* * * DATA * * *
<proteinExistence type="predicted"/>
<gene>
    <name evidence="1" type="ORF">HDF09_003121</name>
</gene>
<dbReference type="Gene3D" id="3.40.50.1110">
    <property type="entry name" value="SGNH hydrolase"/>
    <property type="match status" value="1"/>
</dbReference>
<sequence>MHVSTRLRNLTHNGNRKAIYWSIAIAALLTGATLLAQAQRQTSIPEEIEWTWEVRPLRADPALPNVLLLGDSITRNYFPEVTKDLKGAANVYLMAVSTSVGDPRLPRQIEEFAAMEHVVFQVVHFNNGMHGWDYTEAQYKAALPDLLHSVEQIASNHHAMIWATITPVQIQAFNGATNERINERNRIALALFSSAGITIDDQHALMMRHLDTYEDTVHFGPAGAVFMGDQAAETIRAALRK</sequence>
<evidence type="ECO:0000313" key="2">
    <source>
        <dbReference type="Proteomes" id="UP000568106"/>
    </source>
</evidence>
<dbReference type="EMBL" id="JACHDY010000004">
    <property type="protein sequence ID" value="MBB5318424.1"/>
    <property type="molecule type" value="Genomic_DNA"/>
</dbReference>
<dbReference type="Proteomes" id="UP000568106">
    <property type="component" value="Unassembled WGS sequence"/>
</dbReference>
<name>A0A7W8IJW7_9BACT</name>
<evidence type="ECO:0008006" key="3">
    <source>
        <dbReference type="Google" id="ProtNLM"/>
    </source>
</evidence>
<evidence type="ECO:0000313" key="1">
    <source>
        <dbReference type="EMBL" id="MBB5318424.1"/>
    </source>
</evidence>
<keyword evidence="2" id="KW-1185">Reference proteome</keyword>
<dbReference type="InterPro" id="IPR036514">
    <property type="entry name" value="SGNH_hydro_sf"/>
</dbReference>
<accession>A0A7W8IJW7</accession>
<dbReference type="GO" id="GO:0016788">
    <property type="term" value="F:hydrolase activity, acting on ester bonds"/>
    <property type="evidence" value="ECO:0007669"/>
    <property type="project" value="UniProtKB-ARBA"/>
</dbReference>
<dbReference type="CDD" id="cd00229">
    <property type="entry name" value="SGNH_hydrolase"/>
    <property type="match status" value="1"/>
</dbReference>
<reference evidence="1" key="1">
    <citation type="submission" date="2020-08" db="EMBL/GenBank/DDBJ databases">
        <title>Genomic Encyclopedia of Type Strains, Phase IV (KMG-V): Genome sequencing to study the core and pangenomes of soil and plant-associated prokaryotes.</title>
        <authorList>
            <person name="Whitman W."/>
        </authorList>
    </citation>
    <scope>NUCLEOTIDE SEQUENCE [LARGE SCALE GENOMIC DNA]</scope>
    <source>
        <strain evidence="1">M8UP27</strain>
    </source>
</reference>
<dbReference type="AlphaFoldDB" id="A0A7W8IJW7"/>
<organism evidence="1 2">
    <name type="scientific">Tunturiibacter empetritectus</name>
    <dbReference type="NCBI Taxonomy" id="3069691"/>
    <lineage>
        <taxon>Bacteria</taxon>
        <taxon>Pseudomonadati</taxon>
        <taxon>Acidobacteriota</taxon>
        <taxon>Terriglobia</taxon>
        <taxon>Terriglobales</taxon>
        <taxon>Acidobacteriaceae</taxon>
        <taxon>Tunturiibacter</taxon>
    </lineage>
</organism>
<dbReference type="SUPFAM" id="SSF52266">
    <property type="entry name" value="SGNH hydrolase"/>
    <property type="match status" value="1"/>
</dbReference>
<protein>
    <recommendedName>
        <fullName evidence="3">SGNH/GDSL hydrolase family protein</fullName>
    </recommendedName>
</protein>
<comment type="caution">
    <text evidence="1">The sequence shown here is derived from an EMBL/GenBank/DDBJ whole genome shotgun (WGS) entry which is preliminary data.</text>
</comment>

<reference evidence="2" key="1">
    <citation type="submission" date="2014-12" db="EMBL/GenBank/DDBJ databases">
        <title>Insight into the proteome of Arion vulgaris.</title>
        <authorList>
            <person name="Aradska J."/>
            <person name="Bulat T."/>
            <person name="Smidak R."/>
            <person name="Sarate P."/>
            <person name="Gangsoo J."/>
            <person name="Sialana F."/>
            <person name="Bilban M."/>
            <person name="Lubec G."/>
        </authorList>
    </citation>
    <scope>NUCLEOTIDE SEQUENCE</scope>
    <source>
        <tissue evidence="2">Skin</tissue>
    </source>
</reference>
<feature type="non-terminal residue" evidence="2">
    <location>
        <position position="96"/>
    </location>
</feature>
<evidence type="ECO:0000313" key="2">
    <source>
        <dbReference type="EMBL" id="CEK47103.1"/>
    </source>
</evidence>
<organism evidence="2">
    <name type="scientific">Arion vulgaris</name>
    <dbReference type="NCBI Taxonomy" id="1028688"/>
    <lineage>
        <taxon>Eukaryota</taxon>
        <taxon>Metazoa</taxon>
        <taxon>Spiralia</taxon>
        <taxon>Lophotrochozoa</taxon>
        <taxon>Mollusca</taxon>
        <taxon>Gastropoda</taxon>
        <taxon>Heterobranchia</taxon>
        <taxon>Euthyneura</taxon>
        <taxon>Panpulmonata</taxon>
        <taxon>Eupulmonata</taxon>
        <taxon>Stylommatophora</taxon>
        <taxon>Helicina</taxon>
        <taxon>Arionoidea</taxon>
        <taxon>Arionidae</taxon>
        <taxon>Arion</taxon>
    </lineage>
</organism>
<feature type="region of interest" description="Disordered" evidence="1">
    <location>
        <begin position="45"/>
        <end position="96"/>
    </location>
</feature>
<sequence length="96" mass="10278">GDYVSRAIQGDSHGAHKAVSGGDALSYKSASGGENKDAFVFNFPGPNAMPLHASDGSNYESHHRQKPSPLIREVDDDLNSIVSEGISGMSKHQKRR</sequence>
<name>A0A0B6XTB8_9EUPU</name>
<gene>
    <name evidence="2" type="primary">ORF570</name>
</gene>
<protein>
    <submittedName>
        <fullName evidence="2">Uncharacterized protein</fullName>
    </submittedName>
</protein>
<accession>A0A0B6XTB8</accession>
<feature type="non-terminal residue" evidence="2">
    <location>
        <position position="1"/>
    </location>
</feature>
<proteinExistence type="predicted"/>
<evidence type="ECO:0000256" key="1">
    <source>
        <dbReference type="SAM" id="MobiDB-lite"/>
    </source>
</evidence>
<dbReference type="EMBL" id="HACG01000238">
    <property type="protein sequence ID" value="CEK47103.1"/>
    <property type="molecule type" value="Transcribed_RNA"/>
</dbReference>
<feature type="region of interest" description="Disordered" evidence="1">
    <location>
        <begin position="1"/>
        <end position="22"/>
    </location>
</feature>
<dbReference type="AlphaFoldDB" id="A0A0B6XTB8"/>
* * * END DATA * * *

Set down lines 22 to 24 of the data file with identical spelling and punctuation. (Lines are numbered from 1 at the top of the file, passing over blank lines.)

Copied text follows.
<name>A0A7W8IJW7_9BACT</name>
<evidence type="ECO:0008006" key="3">
    <source>